Wednesday, January 6, 2016

How can we really love as Christians

How do we as Christians be truly Christians or even Legionaries. We do the following:

We must love God with our whole heart and with our whole soul and with our whole mind; and our neighbour as ourself (Mt 22:37-39),

However as the Legion handbook notes:

It has fallen on many ears that are determined to be deaf. It would be evidence of this gravely incorrect point of view to regard the legionary standards as a sort of sanctity, intended for chosen souls only. For these standards are only elementary Christian ones. It is not easy to see how one can descend much below them and at the same time claim to be rendering to our neighbour the active love which is enjoined by the Great Precept, and which is part of the very love of God; so much so, that if it be omitted, the Christian idea is mutilated. “We must be saved together. We must come to God together. What would God say to us if some of us came to Him without the others?” (Péguy)
That love must lavish itself on our fellow-men without distinction, individually and corporately, not as a mere emotion but in the form of duty, service, self-sacrifice. The legionary must be an attractive embodiment of this true  pd201

In summary we must rely on each other, but to do that we need to first love God, then we can love one another.

Today's scripture readings is about love, and what love should be; that we should learn how to love one another and love God.  Its was St. John calls perfect love.

God is love, and whoever remains in love remains in God and God in him.  In this is love brought to perfection among us,
that we have confidence on the day of judgement
because as he is, so are we in this world.
There is no fear in love,
but perfect love drives out fear
because fear has to do with punishment,
and so one who fears is not yet perfect in love.
1 jn 4:17-18
So love is contrasted with fear (1 Jn 4:18), and the antidote to fear is prayer. Our Lord Jesus Christ teaches us that love increases through a relationship with God. Prayer is a conversation with God, with us doing most of the listening and God doing most of the speaking.
What do we fear of? In this case going to hell out of punishment of not obeying God's commands most likely, at least that is my fear sometimes.  St. John point’s out that we can't focus on fear which then will limit us to just doing things to avoid punishment and then just get by with the minimum. For example, it's like going to school and getting C's and D's just so we can graduate, but if we really care about furthering ourselves for the future and please our parents, then we go for better grades.  Similar is with our relationship with God.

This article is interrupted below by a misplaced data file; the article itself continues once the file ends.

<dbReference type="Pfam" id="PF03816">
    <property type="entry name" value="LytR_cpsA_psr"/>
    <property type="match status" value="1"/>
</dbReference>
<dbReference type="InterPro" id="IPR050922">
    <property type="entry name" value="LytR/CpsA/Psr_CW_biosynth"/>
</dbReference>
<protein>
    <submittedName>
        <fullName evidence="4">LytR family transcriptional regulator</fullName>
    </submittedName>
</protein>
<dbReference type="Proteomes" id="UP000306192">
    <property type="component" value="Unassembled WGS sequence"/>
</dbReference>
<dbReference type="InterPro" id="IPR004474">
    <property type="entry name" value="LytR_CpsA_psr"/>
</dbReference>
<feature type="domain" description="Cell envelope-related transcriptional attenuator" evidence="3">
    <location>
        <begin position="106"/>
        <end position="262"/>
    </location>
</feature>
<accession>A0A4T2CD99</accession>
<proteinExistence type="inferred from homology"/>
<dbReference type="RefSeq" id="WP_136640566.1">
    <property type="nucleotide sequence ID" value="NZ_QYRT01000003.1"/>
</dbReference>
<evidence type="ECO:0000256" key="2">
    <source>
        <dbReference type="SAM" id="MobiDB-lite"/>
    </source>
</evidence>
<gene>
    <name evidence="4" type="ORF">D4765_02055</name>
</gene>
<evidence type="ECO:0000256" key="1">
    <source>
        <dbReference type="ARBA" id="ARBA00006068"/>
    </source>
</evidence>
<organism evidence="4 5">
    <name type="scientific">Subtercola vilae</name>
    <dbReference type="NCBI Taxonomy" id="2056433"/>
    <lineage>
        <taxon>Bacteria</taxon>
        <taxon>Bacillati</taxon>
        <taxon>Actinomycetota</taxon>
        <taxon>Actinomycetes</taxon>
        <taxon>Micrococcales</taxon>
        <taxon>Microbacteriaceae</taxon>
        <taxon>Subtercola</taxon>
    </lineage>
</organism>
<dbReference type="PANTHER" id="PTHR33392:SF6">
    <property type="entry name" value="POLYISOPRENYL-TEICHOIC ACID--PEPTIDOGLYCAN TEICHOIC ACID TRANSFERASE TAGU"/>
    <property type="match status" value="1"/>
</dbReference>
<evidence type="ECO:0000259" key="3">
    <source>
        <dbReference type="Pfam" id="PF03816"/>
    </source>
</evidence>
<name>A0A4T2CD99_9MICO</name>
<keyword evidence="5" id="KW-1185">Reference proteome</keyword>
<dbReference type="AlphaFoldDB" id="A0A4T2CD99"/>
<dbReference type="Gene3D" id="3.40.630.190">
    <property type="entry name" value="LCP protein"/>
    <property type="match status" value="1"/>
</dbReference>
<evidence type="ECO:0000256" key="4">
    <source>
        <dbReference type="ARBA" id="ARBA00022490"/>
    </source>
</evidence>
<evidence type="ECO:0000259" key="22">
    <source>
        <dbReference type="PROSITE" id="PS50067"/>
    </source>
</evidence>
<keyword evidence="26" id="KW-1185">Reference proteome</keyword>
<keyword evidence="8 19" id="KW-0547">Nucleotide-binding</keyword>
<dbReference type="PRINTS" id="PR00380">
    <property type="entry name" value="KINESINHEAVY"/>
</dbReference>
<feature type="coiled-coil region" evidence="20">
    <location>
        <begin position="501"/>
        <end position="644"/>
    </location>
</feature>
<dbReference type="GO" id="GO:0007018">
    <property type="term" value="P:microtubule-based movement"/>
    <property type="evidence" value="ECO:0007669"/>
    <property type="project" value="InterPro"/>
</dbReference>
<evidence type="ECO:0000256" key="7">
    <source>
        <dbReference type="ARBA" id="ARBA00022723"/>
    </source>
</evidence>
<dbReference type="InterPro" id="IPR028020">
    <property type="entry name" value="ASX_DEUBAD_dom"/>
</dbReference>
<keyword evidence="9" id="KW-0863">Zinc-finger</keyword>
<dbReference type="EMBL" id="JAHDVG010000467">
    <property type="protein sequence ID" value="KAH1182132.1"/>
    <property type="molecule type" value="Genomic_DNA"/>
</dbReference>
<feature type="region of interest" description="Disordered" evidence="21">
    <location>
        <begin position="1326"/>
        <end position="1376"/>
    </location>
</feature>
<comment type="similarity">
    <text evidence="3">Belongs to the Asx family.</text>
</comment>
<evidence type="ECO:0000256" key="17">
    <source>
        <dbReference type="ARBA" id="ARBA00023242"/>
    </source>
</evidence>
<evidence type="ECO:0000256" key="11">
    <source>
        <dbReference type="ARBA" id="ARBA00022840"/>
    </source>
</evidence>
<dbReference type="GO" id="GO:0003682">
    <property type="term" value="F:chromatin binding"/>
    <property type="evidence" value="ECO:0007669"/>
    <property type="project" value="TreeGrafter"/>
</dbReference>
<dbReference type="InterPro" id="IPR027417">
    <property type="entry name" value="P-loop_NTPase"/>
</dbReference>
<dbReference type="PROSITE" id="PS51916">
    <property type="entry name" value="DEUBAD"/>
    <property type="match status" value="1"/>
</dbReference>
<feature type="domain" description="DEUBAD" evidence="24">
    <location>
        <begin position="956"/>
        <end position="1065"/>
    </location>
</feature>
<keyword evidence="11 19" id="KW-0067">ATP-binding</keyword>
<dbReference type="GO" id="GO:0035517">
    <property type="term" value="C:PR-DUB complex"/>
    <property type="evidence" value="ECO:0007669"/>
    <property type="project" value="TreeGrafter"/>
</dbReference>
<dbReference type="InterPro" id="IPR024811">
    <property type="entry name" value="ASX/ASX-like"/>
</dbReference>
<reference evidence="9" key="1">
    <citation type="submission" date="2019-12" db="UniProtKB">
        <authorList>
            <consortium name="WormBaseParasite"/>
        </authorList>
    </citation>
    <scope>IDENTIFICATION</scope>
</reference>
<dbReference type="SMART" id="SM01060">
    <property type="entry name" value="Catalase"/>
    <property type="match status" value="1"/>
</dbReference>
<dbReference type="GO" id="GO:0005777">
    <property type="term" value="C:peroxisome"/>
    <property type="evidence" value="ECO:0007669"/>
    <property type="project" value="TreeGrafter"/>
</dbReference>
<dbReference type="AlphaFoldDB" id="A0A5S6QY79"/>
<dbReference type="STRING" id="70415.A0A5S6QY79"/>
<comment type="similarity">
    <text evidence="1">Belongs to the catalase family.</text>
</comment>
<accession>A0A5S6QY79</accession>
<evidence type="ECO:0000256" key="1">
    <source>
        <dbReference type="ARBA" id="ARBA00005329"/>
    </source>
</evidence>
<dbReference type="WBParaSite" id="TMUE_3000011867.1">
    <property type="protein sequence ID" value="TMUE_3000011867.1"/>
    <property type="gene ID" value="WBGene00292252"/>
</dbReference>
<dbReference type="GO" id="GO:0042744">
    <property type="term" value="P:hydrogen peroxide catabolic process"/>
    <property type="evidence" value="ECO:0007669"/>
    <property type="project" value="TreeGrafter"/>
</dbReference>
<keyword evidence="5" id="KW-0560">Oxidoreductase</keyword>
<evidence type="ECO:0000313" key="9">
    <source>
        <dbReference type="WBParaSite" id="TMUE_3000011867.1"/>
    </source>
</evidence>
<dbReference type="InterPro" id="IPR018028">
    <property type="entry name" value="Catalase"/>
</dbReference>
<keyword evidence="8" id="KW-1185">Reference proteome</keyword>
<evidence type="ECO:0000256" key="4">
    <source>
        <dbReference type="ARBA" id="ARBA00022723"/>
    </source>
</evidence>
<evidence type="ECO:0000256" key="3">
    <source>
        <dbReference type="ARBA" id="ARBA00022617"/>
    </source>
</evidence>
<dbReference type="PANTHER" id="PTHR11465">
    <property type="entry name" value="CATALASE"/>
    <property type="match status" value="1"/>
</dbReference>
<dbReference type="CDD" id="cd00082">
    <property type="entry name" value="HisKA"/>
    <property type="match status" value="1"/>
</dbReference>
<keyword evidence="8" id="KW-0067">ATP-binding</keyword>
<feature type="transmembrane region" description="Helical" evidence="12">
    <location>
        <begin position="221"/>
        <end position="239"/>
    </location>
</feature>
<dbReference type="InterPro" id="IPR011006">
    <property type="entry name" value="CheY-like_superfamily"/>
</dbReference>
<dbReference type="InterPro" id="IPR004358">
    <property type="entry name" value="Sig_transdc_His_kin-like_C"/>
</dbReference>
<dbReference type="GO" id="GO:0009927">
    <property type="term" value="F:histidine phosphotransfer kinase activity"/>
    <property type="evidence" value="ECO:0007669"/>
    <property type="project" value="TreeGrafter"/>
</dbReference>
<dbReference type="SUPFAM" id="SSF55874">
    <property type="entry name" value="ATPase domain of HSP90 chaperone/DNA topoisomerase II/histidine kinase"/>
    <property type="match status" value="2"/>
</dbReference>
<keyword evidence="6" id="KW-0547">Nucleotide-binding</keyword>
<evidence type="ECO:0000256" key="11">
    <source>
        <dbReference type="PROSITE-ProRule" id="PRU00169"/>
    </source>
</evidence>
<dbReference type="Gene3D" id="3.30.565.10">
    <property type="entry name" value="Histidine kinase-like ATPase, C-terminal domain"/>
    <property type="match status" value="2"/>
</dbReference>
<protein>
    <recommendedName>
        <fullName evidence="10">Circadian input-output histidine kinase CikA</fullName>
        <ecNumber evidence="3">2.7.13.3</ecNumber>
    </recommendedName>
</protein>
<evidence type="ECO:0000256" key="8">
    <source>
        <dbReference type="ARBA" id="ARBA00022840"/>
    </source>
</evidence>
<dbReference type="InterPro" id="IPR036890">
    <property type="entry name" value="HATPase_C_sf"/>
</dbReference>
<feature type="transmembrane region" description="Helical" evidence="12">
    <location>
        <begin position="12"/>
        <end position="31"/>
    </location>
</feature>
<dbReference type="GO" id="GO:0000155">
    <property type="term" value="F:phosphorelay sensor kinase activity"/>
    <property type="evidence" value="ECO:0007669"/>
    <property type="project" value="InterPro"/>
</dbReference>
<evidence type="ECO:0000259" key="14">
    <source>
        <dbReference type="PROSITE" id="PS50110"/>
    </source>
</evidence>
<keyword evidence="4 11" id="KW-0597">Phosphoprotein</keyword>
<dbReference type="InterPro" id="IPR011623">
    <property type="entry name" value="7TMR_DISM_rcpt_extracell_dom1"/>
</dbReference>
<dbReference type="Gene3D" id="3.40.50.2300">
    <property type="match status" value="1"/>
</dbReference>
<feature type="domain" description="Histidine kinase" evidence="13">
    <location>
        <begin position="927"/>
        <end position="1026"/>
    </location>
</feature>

However, there has to be some fear in order to start loving, just like a child fears there parents out of respect of not doing everything it pleases to avoid punishment.  
Example: Like a child eating all the cookies from the cookie jar knowing that it was told by the parents to not eat cookies without permission otherwise there will punishment; and so the child respects the parents and later on it learns to love by sacrificing itself to not give in on eating the cookies from the jar even knowing it could get away with it.  
There can't be this love where we have no fear of offending others and just think about our needs only and not be considerate to those around close to us, in other words taking advantage of the situation and loving to gratify yourself knowing that person will stand for your "so called" weaknesses" and not hold yourself accountable. 
In so many ways this would be all of us with God. We sin but know he will always love us, and will forgive us no matter what, which is true. However, what if we don't have that moment to ask for forgiveness, the time passes, what then. Well we are not with God no more.

“Take away from love the fullness of self surrender, the completeness of personal commitment, and what remains will be a total denial and negation of it.” 
“Love consists of a commitment which limits one's freedom - it is a giving of the self, and to give oneself means just that: to limit one's freedom on behalf of another.”
John Paul II, Love and Responsibility

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